No idea what variety this tall shrub rose is, but I do love its autumn hips. I’m not doing it justice with this photo, taken on a dull day, but wanted to include it in my Fab Five this month. It is a perfect fit for the shades of autumn. I haven’t tried using the hips for anything, but have heard that it can be made into rose hip tea, has anyone tried making that?

Well, there are my Fab Five for this month. If anyone fancies joining in with their monthly Fab Five – it can be anything you find fabulous in your garden at this time of year – then do join in or put your favourites in the comments section. Thanks for reading and have a fab gardening month!

Rose hips

Early autumn stars

It’s been raining heavily for days here, but this morning when the sun came out I could really see how the plants had benefited from a good and long-awaited drenching! They looked fresh and full of life, so I took some pics of my top performers right now. Here they are:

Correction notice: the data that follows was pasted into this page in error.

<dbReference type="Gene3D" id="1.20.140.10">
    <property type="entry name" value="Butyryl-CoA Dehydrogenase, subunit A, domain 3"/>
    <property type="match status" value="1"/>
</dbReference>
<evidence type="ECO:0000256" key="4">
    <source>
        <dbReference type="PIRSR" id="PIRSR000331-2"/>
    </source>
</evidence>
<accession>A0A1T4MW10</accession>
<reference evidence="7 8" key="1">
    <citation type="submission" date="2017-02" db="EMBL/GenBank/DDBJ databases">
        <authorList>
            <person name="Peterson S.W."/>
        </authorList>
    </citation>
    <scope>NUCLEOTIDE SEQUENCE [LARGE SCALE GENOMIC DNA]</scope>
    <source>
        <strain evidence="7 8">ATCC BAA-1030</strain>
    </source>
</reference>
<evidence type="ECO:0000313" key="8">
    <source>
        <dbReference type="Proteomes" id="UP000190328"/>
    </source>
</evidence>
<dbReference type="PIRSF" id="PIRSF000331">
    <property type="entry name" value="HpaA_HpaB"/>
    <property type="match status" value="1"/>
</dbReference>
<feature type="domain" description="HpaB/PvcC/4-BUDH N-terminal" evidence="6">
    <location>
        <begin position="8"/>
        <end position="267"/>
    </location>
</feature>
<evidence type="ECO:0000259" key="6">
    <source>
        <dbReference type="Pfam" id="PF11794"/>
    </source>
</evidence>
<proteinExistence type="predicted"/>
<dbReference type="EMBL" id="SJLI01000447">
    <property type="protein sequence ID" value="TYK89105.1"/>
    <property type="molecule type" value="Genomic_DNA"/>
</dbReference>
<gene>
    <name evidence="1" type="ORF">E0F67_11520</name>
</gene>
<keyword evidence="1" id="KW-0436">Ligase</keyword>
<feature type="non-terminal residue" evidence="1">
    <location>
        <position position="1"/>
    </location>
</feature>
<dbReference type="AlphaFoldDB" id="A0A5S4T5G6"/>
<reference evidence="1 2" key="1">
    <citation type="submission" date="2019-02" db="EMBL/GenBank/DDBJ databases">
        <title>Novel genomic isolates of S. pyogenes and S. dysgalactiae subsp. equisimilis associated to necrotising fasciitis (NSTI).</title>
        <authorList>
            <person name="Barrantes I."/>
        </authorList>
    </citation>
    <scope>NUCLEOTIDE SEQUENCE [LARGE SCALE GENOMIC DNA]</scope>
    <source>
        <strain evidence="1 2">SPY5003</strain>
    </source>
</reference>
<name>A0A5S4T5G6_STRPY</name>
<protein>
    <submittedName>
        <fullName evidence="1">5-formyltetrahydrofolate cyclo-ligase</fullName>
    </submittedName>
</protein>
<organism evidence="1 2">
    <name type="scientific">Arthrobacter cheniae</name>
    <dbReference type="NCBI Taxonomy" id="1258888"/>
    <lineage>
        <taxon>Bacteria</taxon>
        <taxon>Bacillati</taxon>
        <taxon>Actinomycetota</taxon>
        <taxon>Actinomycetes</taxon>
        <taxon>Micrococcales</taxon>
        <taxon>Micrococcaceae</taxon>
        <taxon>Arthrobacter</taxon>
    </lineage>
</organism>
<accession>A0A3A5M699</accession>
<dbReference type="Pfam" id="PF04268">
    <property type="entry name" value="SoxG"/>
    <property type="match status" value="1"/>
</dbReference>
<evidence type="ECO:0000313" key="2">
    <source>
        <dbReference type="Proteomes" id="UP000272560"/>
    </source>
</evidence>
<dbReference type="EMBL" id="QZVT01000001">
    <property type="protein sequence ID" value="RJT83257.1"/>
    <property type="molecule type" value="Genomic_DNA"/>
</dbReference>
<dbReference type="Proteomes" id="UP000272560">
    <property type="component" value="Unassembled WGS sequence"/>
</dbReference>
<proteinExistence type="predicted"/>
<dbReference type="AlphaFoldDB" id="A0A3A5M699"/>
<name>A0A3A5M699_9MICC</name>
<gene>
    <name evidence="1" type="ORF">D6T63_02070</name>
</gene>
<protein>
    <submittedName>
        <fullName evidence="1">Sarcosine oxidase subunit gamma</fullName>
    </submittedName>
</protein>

Rain then sunshine: a combo that is made for Alchemilla Mollis (Lady’s Mantle), a native of southern Europe. It’s worth having a few plants in your garden for this reason alone, as the leaves look like they are studded with jewels made of pure water! I recently learned that the name Alchemilla is from the Arabic, meaning magical or with the properties of alchemy (the prefix “Al” is the definitive article in Arabic, and a lot of English words that begin with Al are indeed of Arabic origin, including algebra, the Alhambra in Southern Spain, or the dreaded algorithm). In the Middle Ages, it was believed that the droplets of water collected from the plants in the early morning had healing and magical properties. If you look closely at my photo, you can see the hundreds of tiny hairs on the leaves that catch the drops and hold them in place. So, another amazing plant then.